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32OLYMPIC REVIEWwww.olympic.orgOLYMPIC VALUESThe Olympic values are no exception. The originalvalues that Coubertin saw as most important indriving the Olympic Movement included respect, fairplay, pursuit of excellence, joy in effort, and balancebetween mind, body and will. Yet, a definition of these five values was not always clear. As is often thecase, the difficulties inherent in discussing valueswere disguised by the general ease with which they were named. On the surface, the elusive nature of value definitions may not appear to beproblematic. After all, wouldn't everyone recognisethe original Olympic values as good and worthy?Indeed, they probably would. However, seriousquestions would remain. How, for example, was thevalue of respect upheld whilst women were excludedfor so long from competing in the Olympic Games?Can joy in effort co-exist as a value alongside pursuit of excellence? Isn't one extolling the virtue ofsuperior performance, whilst the other lauds simpleparticipation? In achieving a balance in mind, bodyand will, how are the proportions of this ideal balance to be determined, measured, observed andattained? Has the value of fair play diminished in light of the use of performance-enhancing drugs? Isfair play, in fact, a value to which athletes shouldaspire, or a condition that must now be enforced via drug testing? Simply accepting the values with no cleardefinition or adopting the position that claims "I'llknow an Olympic value when I see it" do little tofurther the dialogue about values and the role theyplay in shaping better people and societies. TheOlympic Movement, by belonging to everyone, isobliged to encourage discussion, debate andquestioning about the relevance of its values in thecontemporary world. This dialogue is made muchmore difficult when the Olympic values come to stand for many things. Multiple interpretations candilute their power. BACK TO THE FUTURE (AGAIN)Much as Coubertin looked to the ancient OlympicGames for inspiration in shaping the modern OlympicMovement, the International Olympic Committeelooked to Coubertin's original intentions for inspirationin simplifying the articulation of the Olympic values forcurrent and future generations. At its core, Coubertin'svision for "athletic pedagogy" rested on a set ofguiding moral principles that included nondiscrimination, respect for rules and others, unselfishactivity, and striving for a better world. He summarisedthis vision when he remarked that sport could play amajor role in creating a new world that is "purer, morechivalrous, more transparent and calmer".Whilst critics may argue that sport has hadminimal effect in creating this sort of utopianexistence, there is little dispute that the modernOlympic Games, in conjunction with the broaderOlympic Movement, have relied on these values tocreate one of the greatest social phenomena of ourtimes. More than simply an international sportscompetition that lauds individual or team efforts insporting excellence, the Games provide a forumthrough which non-discrimination, mutual respect andcooperation can thrive. They promote cross-culturalunderstanding and fair competition on a global stage.And they position sport as the basis for international friendships amongst athletes and fans, alike. Finally,the Games provide examples of the profound meaningof respect. In all these ways, the modern OlympicGames and the Olympic Movement are helping theworld live up to Coubertin's original vision. To articulate this vision more effectively, theInternational Olympic Committee recently set out toclarify the meaning of the Olympic values, and alsoplace them within a comprehensive framework. Thegoal of this new system was to show how the Olympic values link to the Movement's mission,activities, guidelines and principles, and to be able tostrengthen the communication of what the IOC is and what it stands for. Olympic values are now focused on three coreexpressions. The three fundamental values today areexcellence, friendship and respect:Excellence:Excellence describes the quality of effortthat permeates all of the Olympic Movement'sprogrammes. It is also the expectation that athletesshould set for themselves, captured in the OlympicMotto Citius, Altius, Fortius(Faster, Higher, Stronger). The value of excellence refers to striving to be the best in all that we do, as individuals and as groups working toward common goals. In pursuing- and ultimately measuring - excellence, athletes willnaturally compare their efforts to others'. But theprimary barometer of excellence will be reaching one'spersonal objectives. The Olympic Movement expressesits commitment to upholding the value of excellence ina number of ways, from flawlessly managing theOlympic Games to developing sports, education andculture programmes that enable the world's youth to be the best they can be. Friendship:The Olympic Movement is, at its heart,about people. The value of friendship is steeped in thetradition of the ancient Olympic Truce and refers,broadly, to building a peaceful and better worldthrough sport. The athletes express this value byforming life-long bonds with their team mates, as wellas their opponents. The Olympic Movement expressesthis value by reaching citizens of more than 200countries and territories and applying a fundamentalhumanistic approach to all its actions. Its goal is toplace men and women at the centre of its attentionand continually advocate and strengthen links betweenpeople and peoples. A number of programmes reflectthe Olympic Movement's commitment to the value offriendship. These include initiatives aimed at providinghumanitarian assistance, developing culture andeducation programmes, and encouraging opendialogue on sport and peace. Respect: Respect is the underlying moral imperativeof the Olympic Movement and the ethical principle thatshould inspire all who participate in its programmes.The universal value of respect refers to respect forourselves, for one another, for the rules, for fair playand for the environment. The Olympic Movementexpresses its commitment to this value in a number of ways and through a number of targeted initiatives.For example, the Olympic Movement plays a key role in the fight against doping in sport. It provides financialand programmatic support for athletes' developmentand women's advancement in the world of sport. AndAboveTwoyoung studentsprepare for teampractice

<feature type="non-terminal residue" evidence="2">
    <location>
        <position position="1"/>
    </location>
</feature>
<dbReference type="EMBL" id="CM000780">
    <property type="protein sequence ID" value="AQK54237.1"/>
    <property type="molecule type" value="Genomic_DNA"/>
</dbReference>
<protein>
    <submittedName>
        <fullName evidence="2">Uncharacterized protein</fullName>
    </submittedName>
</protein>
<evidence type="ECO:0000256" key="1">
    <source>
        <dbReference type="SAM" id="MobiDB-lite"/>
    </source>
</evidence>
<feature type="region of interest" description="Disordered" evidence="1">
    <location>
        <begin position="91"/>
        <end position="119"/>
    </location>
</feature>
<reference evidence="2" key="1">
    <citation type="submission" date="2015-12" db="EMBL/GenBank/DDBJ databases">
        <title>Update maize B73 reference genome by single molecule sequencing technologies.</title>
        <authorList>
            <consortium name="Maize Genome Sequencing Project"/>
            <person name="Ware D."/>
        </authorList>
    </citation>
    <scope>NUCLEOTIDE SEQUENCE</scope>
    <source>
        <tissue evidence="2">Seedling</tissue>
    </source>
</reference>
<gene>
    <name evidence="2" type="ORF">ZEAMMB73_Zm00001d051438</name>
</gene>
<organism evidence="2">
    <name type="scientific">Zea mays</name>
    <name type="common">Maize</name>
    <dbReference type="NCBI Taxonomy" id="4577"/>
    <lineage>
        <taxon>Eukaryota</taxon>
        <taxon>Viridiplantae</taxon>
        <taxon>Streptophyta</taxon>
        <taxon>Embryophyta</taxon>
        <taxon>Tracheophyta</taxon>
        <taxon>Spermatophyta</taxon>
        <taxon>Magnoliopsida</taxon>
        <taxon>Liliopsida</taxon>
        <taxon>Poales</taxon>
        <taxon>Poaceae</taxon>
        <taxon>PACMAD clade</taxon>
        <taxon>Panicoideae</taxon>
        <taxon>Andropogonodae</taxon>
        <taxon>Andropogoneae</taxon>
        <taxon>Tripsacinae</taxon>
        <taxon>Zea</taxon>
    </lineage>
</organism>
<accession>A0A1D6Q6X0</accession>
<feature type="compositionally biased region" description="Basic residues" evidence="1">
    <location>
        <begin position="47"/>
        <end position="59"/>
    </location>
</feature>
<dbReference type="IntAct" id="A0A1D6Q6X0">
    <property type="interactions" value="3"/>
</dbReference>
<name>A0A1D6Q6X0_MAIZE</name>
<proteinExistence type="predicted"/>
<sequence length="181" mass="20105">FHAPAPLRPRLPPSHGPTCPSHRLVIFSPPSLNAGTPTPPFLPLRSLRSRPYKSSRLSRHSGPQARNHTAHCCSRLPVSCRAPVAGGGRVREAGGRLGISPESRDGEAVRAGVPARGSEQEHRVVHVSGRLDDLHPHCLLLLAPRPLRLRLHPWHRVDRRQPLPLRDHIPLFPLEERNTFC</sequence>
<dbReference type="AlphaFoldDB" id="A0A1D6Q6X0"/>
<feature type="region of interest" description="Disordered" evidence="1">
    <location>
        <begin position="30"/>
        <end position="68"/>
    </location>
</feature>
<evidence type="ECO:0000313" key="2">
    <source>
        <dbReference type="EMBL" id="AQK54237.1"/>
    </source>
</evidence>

www.olympic.orgOLYMPIC REVIEW33OLYMPIC VALUESit works with Olympic Games' Organising Committeesto help ensure the development of environmentallysustainable venues and practices. In streamlining the way it discusses the Olympicvalues, the Olympic Movement has not diluted themeaning of the concepts that Coubertin so eloquently promoted more than 100 years ago. Rather, the Movement has simplified the articulation of those values, focused on those that take intoaccount the specificity of the sporting environment, andstrived to place them in a contemporary context. As aneducational reformer with great skill in getting his pointacross, Coubertin would have expected nothing less.The values of excellence, friendship and respectare the foundation upon which the OlympicMovement blends sport, culture and education for thebetterment of human beings and humankind. Theyencompass the moral and ethical standards that arethe basis of all Olympic Movement strategies andactions. They promote a concept of quality based oneffort, not results. They encourage us to be the bestwe can be, achieving our personal dreams. Above all,they inspire us to nurture human and personalconnections and to become true world citizens. TheOlympic Games and the broader Olympic Movementshow us the best of humanity and remind us of the part we can play.The Olympic values have always mattered. Andthey always will. They give the Olympic Movement itsuniversal character, its respected presence and itsdistinctive success. They also are what give the world hope for a better future. ?BelowTheOlympic flag iscarried into theStadium duringthe OpeningCeremony at theAthens Games